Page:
Looking at Kramnik was different. There was also a lot of energy coming from him, but of a different kind. Less aggressive, yet imposing in its own way. I played diagonally from Kramnik in Tromso 2014 (when I was on board 2 playing Svidler and he was on board 1 playing Nedev) and it didn’t feel threatening. Strong, confident, imposing, but not threatening like Carlsen.
The Olympiad was won by USA. A very deserved victory won in the tightest of races with Ukraine, who came second, both teams with 20 match points our of possible 22. USA had two drawn matches while Ukraine lost one (to USA) and won 10 (!). USA had the better tie-break and won the gold. Bronze went to the Russians, who again failed to win an Olympiad, but frankly speaking, they didn’t stand a chance against the amazing teams that finished ahead of them.
USA had the superstar trio of Caruana, Nakamura and So and they did the job marvellously. When Fischer was playing for the USA at the Olympiads they won silver twice, in Leipzig 1960 and Havana 1966, but they couldn’t dream of challenging the Soviet Union. Fischer was more or less the only elite player on the team back then; now they have 3 elite players and it also happened that all of them played an excellent tournament. On board 4 they had Shankland who apart from the last round loss (which didn’t affect the score) also had a great tournament.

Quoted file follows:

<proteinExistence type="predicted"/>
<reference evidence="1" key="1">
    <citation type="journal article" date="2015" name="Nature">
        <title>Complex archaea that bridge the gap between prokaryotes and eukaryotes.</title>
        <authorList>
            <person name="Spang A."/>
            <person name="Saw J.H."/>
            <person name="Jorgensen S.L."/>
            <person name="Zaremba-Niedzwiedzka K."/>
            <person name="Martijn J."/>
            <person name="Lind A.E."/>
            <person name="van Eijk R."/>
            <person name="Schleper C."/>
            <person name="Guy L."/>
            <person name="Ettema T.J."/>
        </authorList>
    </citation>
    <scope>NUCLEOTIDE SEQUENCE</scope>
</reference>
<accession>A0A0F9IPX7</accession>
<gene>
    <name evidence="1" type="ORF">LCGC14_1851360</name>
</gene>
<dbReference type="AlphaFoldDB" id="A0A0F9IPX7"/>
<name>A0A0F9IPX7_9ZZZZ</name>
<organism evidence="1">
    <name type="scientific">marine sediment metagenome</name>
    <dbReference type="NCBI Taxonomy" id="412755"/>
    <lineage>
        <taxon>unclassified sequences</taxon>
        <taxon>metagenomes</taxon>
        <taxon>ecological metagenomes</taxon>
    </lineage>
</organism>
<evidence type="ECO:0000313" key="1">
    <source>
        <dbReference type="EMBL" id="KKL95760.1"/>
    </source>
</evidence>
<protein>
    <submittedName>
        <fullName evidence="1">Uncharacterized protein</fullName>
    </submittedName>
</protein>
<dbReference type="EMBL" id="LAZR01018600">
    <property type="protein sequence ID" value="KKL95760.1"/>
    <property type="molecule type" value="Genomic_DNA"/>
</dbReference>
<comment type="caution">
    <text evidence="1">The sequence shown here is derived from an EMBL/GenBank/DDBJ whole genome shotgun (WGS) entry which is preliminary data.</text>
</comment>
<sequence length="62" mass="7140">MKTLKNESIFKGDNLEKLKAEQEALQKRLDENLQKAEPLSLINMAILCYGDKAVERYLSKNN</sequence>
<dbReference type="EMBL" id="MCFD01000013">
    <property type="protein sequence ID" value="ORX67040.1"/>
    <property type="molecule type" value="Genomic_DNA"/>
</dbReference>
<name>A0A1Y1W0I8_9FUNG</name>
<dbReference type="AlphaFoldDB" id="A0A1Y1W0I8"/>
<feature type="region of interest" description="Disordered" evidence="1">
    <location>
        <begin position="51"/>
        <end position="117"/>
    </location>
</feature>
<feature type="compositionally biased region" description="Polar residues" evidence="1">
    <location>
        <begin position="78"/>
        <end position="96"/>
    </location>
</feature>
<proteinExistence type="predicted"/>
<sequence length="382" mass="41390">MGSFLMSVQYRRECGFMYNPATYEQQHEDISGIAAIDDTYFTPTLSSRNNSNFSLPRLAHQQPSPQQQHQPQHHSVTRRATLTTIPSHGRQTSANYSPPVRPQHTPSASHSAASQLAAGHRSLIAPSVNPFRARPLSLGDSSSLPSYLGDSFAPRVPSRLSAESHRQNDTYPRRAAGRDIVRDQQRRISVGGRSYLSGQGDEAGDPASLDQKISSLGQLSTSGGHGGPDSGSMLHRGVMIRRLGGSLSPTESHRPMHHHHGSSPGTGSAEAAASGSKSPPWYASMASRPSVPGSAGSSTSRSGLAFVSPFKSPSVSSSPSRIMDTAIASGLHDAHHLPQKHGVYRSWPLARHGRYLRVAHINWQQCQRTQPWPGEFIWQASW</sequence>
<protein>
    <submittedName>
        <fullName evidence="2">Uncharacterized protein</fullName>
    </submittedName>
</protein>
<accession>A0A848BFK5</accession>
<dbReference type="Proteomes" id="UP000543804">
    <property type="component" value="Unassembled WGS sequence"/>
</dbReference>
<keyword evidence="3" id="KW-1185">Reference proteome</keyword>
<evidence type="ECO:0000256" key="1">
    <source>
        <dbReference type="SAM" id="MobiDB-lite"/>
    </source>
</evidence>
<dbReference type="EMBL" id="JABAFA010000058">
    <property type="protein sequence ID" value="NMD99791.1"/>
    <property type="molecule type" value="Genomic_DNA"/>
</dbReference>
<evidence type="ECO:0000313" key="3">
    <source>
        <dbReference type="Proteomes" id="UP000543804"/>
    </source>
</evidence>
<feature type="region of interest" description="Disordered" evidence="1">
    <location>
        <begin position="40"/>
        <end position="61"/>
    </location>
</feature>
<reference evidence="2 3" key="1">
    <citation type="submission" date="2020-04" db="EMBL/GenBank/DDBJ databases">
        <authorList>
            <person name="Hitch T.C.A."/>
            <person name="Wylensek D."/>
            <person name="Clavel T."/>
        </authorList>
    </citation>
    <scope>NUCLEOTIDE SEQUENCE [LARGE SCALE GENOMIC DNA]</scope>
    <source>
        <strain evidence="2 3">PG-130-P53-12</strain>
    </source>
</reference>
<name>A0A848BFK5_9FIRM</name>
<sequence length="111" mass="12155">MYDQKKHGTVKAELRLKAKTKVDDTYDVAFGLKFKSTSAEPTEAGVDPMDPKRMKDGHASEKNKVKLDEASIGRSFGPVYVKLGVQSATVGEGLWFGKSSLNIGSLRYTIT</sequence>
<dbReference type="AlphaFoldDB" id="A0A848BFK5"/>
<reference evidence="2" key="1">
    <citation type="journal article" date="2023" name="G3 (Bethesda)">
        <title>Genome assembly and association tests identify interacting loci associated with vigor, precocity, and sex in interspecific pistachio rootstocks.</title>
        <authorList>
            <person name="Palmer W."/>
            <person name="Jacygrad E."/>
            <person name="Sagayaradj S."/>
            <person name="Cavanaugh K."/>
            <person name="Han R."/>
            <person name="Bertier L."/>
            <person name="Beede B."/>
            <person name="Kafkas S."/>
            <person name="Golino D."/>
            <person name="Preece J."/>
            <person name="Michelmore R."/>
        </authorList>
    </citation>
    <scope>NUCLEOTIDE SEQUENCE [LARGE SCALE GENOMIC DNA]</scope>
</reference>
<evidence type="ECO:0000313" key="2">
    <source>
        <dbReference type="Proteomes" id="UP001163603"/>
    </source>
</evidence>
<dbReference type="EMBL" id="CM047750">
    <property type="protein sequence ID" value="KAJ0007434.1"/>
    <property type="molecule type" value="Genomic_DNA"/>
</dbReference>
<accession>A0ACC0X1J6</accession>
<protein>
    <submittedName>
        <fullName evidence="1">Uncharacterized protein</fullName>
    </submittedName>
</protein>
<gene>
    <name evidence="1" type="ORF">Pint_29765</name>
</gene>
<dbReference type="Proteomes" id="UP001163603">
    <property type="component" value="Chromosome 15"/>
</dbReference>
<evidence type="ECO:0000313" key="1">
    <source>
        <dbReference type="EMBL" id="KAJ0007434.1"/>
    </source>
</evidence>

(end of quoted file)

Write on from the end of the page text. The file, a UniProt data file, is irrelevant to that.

The Ukranians were also impressive. To win 10 matches and not win an Olympiad is probably a first-ever, but they can take pride in their run. Their engine was the reserve, GM Volokitin, who scored 8.5/9, an incredible result (he beat Grischuk with black in Round 4). The other players performed well too, Eljanov for example, won in rounds 10 and 11!